Wayang Golek: An Indonesian Artifact

Indonesia, an island country in Southeast Asia, is well known for its spices, colorful textiles and garments, and their unique art of shadow puppetry. This type of puppetry, called “Wayang Golek” or “Wayang Kulit” is an ancient practice throughout Indonesia, but most popular on the island of Java.  It is believed to have origins in India, later derived from a Javanese Hindu- Buddhist tradition. When people in this region traveled and explored for trade and religious purposes, the art form was introduced to Indonesia, where it became highly regarded. The ‘dalang’, similar to a puppeteer, but highly respected and admired, would use painted wooden puppets manipulated by rods connecting to their joints and limbs held behind a sheet, lit by a backlight. Often the puppets were thin enough that their colors could be seen through the sheet. Wayang Golek performances illustrated Hindu epics, historic tales, or Islamic Menak cycles. Each story that was told was affected by years of history as well as current events within the society. The dalang would manipulate the puppet, speak their parts, and coordinate the puppets’ actions with an orchestra. Dalang can also act as social commentators, using characters in his show to voice opinions of the people. It is said that no dalang is responsible for anything he says during his performance, that he is only speaking for his people. This was important in the feudal society, the dalang being held with the highest respect and being protected by his ‘immunity’, but they were always diplomatic when stating opinions of the people. Performances were given in towns throughout the country on holidays or for festivals.

Each wayang golek is hand made, and many families pass this skill from generation to generation. The process of puppet-making has remained relatively static. The master puppet-maker will always make the head because it expresses the personality and essence of the puppet, while the bodies are made by children. The wives make costumes for each puppet, who are always dressed in a Javanese traditional dress with batik sarongs. In making the puppet, local softwood will be sawed or chopped to the right size and the main features will be roughly chiseled. The wood will then be sanded and more details will be chiseled into the wood. After the due chiseling and sanding, the puppet-makers will begin to paint, using several coats of glue-based paint.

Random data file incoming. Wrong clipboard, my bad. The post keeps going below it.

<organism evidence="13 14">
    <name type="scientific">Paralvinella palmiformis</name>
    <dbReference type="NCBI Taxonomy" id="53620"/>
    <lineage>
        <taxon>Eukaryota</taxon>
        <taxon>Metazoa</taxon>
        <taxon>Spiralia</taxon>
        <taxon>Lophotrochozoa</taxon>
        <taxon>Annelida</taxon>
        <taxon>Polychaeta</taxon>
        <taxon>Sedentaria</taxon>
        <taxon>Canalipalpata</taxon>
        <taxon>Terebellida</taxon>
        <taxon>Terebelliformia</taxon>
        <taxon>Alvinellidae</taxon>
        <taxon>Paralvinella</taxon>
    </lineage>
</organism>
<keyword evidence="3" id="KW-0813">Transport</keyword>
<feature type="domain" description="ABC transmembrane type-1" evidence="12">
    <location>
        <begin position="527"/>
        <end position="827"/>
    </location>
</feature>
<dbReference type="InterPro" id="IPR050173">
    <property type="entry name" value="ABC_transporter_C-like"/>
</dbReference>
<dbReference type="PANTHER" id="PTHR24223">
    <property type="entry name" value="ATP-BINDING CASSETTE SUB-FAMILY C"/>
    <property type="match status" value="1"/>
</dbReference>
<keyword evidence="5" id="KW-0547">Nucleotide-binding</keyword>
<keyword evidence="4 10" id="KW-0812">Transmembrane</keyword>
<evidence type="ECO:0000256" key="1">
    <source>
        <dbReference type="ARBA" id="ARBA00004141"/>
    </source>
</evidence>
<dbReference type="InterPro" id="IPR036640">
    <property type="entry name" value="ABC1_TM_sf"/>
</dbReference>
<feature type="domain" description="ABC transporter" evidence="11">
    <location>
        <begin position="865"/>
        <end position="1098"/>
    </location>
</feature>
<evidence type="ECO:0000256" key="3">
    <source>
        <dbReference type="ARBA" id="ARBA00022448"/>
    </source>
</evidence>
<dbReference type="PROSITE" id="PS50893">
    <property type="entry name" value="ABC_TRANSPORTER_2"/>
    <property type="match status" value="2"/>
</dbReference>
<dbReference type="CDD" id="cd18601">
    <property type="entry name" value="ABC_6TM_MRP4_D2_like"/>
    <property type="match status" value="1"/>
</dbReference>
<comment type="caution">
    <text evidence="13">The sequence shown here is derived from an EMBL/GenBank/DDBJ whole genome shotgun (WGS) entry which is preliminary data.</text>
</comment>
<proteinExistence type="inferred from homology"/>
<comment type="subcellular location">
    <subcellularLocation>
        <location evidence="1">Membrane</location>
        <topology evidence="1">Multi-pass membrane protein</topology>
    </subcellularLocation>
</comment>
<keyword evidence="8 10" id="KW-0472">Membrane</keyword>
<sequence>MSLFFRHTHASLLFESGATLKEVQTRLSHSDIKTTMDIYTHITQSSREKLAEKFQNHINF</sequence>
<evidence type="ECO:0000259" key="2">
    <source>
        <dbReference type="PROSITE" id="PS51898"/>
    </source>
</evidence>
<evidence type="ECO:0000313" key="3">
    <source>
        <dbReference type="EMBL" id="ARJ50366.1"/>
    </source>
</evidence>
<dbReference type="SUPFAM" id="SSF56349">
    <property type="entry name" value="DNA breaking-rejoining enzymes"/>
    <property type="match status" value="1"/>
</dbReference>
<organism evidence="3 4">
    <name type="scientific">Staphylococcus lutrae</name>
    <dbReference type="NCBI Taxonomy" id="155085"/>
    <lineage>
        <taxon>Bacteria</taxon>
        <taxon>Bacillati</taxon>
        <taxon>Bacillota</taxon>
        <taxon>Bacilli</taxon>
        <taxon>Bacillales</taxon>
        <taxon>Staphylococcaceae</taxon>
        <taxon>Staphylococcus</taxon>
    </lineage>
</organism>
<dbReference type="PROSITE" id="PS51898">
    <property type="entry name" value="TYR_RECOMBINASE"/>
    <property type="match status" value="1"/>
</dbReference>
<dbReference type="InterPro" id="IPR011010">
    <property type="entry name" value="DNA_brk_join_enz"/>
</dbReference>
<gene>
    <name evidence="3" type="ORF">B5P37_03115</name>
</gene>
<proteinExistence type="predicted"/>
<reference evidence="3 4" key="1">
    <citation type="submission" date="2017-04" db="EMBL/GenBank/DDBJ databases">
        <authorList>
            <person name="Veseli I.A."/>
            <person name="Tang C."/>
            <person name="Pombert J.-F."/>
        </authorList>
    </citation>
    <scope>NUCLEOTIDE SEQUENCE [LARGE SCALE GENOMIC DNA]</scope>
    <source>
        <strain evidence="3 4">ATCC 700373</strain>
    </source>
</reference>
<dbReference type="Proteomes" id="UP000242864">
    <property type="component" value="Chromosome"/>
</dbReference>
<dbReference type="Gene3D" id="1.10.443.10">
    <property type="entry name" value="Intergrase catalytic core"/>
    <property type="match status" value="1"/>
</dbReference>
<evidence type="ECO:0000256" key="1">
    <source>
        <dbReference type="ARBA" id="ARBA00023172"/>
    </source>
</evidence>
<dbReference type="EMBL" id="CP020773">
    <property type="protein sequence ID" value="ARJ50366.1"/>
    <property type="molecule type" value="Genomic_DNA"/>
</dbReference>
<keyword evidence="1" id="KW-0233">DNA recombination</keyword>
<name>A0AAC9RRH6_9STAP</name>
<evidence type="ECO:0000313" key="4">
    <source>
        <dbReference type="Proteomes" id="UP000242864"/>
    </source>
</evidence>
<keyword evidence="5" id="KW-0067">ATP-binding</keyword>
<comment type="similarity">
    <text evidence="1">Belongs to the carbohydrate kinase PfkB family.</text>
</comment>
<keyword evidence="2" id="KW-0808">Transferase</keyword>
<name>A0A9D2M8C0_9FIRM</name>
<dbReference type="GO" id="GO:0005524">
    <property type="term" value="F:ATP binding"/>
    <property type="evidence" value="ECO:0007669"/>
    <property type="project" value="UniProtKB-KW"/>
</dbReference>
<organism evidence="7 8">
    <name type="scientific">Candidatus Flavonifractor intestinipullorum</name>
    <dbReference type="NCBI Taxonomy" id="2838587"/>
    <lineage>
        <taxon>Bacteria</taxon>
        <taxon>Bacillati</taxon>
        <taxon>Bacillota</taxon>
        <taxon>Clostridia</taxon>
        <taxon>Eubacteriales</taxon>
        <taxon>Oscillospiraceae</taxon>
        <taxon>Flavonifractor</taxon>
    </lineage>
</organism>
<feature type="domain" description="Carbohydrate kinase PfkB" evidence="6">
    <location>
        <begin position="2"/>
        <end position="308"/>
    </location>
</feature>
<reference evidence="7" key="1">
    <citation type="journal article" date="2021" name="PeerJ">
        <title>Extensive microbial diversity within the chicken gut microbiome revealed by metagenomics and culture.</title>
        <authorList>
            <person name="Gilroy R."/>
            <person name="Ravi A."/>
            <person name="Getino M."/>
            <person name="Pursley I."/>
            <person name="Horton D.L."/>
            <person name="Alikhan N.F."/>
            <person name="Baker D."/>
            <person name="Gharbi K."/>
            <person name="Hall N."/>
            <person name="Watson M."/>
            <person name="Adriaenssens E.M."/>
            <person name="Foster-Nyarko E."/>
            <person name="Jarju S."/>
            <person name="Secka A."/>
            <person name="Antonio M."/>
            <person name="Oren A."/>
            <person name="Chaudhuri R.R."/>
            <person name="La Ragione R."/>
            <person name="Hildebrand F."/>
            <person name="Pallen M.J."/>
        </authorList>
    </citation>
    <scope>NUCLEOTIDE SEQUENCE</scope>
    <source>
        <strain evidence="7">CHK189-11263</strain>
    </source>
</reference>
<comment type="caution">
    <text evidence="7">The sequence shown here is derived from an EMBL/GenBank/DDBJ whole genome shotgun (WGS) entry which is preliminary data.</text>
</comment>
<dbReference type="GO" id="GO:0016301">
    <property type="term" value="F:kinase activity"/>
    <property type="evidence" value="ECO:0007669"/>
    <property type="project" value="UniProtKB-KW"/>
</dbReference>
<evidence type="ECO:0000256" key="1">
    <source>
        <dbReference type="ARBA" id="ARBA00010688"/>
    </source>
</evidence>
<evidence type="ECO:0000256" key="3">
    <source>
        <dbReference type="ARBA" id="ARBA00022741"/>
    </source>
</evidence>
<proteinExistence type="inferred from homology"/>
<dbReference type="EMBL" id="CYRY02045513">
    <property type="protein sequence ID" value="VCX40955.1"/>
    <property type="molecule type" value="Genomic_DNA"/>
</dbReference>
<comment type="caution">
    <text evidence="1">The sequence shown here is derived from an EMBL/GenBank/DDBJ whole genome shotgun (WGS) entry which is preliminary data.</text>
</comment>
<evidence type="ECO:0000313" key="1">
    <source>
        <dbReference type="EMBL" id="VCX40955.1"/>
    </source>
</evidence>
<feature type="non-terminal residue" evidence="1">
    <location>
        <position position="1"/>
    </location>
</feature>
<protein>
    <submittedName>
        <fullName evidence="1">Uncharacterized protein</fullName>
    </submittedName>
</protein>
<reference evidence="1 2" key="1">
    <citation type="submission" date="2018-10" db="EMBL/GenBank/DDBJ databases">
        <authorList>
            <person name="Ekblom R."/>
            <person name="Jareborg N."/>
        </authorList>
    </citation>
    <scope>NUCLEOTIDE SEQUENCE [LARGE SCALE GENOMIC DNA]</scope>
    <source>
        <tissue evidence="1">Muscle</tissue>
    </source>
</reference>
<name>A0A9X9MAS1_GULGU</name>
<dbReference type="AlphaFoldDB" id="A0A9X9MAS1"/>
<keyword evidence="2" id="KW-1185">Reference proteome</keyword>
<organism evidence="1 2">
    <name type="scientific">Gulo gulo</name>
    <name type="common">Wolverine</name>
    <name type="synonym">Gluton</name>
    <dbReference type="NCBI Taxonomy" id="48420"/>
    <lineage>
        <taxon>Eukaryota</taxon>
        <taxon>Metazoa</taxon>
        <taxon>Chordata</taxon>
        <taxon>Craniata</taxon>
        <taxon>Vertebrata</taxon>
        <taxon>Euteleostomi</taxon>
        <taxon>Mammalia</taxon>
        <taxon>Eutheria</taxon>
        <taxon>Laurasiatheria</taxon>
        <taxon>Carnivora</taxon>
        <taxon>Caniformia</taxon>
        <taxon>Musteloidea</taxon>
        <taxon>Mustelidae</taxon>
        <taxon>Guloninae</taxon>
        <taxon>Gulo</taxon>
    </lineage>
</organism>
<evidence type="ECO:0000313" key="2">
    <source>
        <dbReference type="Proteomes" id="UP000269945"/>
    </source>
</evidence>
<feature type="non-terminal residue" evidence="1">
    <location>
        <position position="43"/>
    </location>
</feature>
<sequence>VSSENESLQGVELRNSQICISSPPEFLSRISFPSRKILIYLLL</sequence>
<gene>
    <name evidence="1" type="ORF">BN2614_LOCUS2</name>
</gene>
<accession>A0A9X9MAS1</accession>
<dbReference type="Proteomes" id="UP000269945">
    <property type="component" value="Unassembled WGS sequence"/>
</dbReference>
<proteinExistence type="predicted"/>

It is said that the art of wayang became popular when Hinduism came to Southeast Asia during the first century, but it was later influenced by indigenous storytelling practices. Indonesia is inhabited by many practicing Muslims, and the religion of Islam forbids the depiction of human form. A common legend is that the wayang golek used to be a regular puppet show until Muslim rulers forbid the practice because of the humans being depicted. The wayang puppets were reconfigured, being highly stylized so as to not resemble humans so much as human-like beings. They were also put behind a curtain so only their shadows were seen. The first record of a wayang performance was from 930 AD by ‘Sir Galigi’. Wayang was used by Hindus and Muslims to spread religion, but today can be used to spread education about not only religion, but health issues. The wayang puppets are prevalent in the art and paintings of this era.


The wayang golek is a good example of the rich culture of Indonesia. Wayang was greatly influenced by religious and historical events, being forced to evolve, but remaining to be practiced and loved by people across Indonesia. The shadow puppets do not discriminate, but unify the country and allow them to indirectly voice opinions about government or other problems without any chance of reprehension.  In ten years, I predict that Wayang Golek will still be widely practiced in Indonesia, but probably only in the Southeastern Asian region.

“Wayang Kulit.” Discover-indo.tierranet.com. Discover Indonesia. Web. 29 Apr. 2012. <http://discover-indo.tierranet.com/wayang1b.htm&gt;.

“Indonesian History.” Asiarecipe.com. Asia Recipe. Web. 29 Apr. 2012. <http://asiarecipe.com/indogoleng.html&gt;.

Atkinsonh, Davis. “Wayang Kulit.” Minyos.its.rmit.edu. David Atkinson. Web. 30 Apr. 2012. <http://minyos.its.rmit.edu.au/~dwa/WayangKulit.html&gt;.

Salleh, Endon. “Wayang Kulit.” Infopedia.nl. National Library of Singapore, 20 Jan. 1999. Web. 29 Apr. 2012. <http://infopedia.nl.sg/articles/SIP_193_2004-12-23.html&gt;.

“Wayang Golek.” Indonesia. Photograph. 30 April 2012. <http://www.moreindonesia.com/wayang-traditional-art-since-prehistoric-times/>

“Wayang Kulit Shadow.” Photograph. 29 April 2012. <http://ethnicarts.com/puppets-wayang-kulit-shadow-puppet-c-3_39>

“Wayang Puppet Show.” Photograph. 30 April 2012.


This entry was written by ldunnagan4ecspress and published on April 30, 2012 at 5:06 pm. It’s filed under Uncategorized. Bookmark the permalink. Follow any comments here with the RSS feed for this post.

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